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Decompressive craniectomy for herpes simplex encephalitis complicated by frank intracerebral hemorrhage: a case report and review of the literature
BMC Neurologyvolume 18, Article number: 176 (2018)
Herpes simplex encephalitis is the most common type of sporadic encephalitis worldwide. Frank intracerebral hemorrhage complicating the disease course in herpes simplex encephalitis patients is rare, especially cases where surgical decompression is necessary. Here, we report a previously healthy female with herpes simplex encephalitis who underwent surgical decompression due to temporal lobe hemorrhage.
A previously healthy 34-year-old Korean female presented with fever, myalgia and severe headache. Brain MRI showed a high T2 signal intensity change and diffuse swelling of the right temporal lobe. Polymerase chain reaction testing of the cerebrospinal fluid confirmed the presence of herpes simplex virus 1. The patient was admitted for close observation and intravenous acyclovir. On hospital day 3, she had a sudden onset of vomiting and severe headache. Brain CT showed frank temporal lobe hemorrhage. Despite aggressive medical treatment, she became increasingly drowsy. Ultimately, she underwent emergency right decompressive craniectomy, expansile duraplasty and intracranial pressure monitor insertion. The patient recovered fully without any neurological deficits or neuropsychological problems. She was discharged after completion of 2 weeks of acyclovir and returned 2 months later for cranioplasty.
Patients with severe herpes simplex encephalitis complicated by intracerebral hemorrhage or malignant cerebral edema should undergo aggressive medical treatment. Surgical decompression should also be actively considered in these severe cases to prevent further neurological deterioration.
Herpes simplex encephalitis (HSE) is a severe viral infection of the human central nervous system caused by either herpes simplex virus (HSV) 1 or 2. This infection is known to be the most frequent form of sporadic encephalitis worldwide, accounting for 10–20% of all cases . Patients with HSE frequently present with fever, headache, seizure or focal neurological deficits . Encephalitis characterized by cerebral edema and hemorrhagic necrosis typically involves the temporal lobe, which is best visualized by magnetic resonance imaging (MRI) of the brain [3, 4]. The diagnosis of HSE is confirmed by positive polymerase chain reaction (PCR) results for HSV DNA in the cerebrospinal fluid (CSF) . The fatality rate of HSE has been reduced to 5–15% from 70% with the development of viral therapy . However, even after initiation of acyclovir treatment, cerebral edema may progress and cause mass effects, increased intracranial pressure (ICP) and uncal herniation . Frank intracerebral hematoma formation complicating the disease course of HSE is reported to be rare. We report a case of delayed temporal lobe hemorrhage in an immunocompetent patient with HSE who ultimately underwent surgical decompression.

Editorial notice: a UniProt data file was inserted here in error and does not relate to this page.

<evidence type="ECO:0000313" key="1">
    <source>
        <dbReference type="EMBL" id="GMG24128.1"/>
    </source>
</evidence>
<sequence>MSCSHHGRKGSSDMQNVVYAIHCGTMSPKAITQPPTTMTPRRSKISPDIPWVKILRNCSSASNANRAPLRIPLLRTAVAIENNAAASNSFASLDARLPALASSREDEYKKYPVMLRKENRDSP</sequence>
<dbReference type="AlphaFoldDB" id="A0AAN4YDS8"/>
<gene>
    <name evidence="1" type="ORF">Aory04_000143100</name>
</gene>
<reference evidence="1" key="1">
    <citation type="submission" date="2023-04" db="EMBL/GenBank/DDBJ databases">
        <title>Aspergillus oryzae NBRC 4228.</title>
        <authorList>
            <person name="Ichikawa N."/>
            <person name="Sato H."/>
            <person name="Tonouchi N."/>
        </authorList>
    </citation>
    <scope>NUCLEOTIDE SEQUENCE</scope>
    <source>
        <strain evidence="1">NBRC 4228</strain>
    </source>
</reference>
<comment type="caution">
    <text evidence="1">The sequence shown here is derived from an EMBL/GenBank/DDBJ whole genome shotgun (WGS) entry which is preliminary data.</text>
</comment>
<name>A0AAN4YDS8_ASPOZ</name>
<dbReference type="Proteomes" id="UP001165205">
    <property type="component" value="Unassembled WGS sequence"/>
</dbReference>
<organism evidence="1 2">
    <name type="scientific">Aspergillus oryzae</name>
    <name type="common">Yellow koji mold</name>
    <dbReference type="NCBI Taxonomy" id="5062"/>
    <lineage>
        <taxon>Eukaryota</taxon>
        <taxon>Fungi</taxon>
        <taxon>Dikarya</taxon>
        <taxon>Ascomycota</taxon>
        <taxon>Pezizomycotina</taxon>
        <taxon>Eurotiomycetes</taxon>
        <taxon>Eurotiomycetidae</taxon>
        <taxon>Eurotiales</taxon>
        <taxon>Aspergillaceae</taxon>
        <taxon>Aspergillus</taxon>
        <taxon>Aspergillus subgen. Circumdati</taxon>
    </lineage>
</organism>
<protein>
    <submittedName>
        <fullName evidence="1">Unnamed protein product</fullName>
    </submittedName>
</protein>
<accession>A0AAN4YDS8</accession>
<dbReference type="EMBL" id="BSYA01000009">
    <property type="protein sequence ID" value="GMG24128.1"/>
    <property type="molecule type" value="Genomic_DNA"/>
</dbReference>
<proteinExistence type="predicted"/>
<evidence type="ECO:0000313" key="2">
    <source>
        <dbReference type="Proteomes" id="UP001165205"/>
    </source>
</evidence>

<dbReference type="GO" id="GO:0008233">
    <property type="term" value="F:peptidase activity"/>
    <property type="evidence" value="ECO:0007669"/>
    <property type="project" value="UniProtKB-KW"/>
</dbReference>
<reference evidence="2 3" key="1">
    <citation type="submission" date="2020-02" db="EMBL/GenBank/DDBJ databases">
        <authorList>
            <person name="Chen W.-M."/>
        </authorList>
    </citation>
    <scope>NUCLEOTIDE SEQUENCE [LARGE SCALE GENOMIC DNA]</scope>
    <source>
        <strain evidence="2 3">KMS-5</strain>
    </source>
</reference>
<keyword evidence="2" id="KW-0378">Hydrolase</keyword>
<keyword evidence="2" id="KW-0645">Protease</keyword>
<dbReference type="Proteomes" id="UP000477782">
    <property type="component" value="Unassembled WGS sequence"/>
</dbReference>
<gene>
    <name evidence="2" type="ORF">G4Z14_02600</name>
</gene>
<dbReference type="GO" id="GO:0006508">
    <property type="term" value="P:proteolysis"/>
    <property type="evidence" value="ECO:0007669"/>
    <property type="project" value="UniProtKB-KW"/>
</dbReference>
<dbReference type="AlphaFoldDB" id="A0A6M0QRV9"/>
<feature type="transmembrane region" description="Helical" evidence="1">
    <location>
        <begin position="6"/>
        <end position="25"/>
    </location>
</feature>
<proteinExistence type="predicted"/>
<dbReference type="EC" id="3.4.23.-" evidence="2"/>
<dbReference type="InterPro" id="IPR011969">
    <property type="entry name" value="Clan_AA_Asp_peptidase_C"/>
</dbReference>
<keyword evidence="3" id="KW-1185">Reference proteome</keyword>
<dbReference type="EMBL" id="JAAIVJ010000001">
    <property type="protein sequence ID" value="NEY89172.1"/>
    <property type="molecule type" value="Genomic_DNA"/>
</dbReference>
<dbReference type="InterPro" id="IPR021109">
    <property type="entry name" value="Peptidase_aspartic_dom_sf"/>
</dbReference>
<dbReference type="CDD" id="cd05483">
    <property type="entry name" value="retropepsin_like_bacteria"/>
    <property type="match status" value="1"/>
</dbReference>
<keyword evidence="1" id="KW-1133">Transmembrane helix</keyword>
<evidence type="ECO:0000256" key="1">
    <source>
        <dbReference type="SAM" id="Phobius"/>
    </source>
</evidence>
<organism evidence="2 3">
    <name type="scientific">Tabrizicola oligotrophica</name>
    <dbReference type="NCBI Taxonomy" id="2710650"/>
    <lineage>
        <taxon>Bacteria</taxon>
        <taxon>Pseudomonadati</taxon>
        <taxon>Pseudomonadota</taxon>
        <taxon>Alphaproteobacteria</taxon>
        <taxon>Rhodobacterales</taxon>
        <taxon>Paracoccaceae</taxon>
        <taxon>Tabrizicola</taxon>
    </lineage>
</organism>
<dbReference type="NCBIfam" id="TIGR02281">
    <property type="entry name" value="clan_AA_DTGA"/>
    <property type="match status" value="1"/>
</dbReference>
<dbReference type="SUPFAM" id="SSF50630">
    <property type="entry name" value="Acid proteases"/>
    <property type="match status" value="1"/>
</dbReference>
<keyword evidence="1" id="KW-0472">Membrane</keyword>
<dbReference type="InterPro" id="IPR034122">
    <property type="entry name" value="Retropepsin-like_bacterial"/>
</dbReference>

A previously healthy 34-year-old Korean female was admitted to a regional hospital for fever, myalgia and severe headache that had started 2 weeks ago. Brain MRI showed a high T2 signal intensity change and diffuse swelling of the right temporal lobe, insula and hippocampus (Fig. 1). Lumbar puncture showed lympho-dominant pleocytosis. The patient was started on intravenous (iv) dexamethasone and acyclovir under a high suspicion of viral encephalitis.
She was transferred to our institution 4 days later due to persistent headache despite treatment. A noncontrast computed tomography (CT) brain scan taken at our institution showed a hemorrhagic transformation of the right temporal lobe, which was not observed on the initial MRI (Fig. 2a, b). Follow-up lumbar puncture showed 510 white cells per mm3 (82% lymphocytes), 144 mg/dL protein and 61 mg/dL glucose. CSF culture studies were negative for bacteria, fungi and tuberculosis. PCR of the CSF confirmed the presence of HSV1. The patient was free of neurological symptoms, with a Glasgow Coma Scale of E4M6V5, and was admitted for close observation and continuation of iv acyclovir. Corticosteroid treatment was discontinued upon her admission. On day 3 of hospitalization, the patient presented with a sudden onset of vomiting and severe headache. Brain CT showed an increased amount of temporal lobe hemorrhage and a leftward shift in the midline (Fig. 2c, d). Mannitol was administered but did not seem to have a significant effect. The patient became increasingly drowsy, and her right pupil became dilated. She underwent emergency right decompressive craniectomy, expansile duraplasty and ICP monitor insertion. Postoperative brain CT showed alleviation of midline shifting (Fig. 2d, e). The patient recovered fully 5 days after the surgery. Apart from mild intermittent headache and dizziness, she did not show any other significant clinical symptoms, including neuropsychological problems. There were no significant neurologic deficits upon neurological examinations performed by the attending neurosurgeon and neurologist. The patient was discharged after completion of 2 weeks of acyclovir and returned 2 months later for cranioplasty. She was followed up 3 more times after cranioplasty. She was stable, without any neuropsychological problems or neurologic deficits, and was able to successfully return to work as a public official.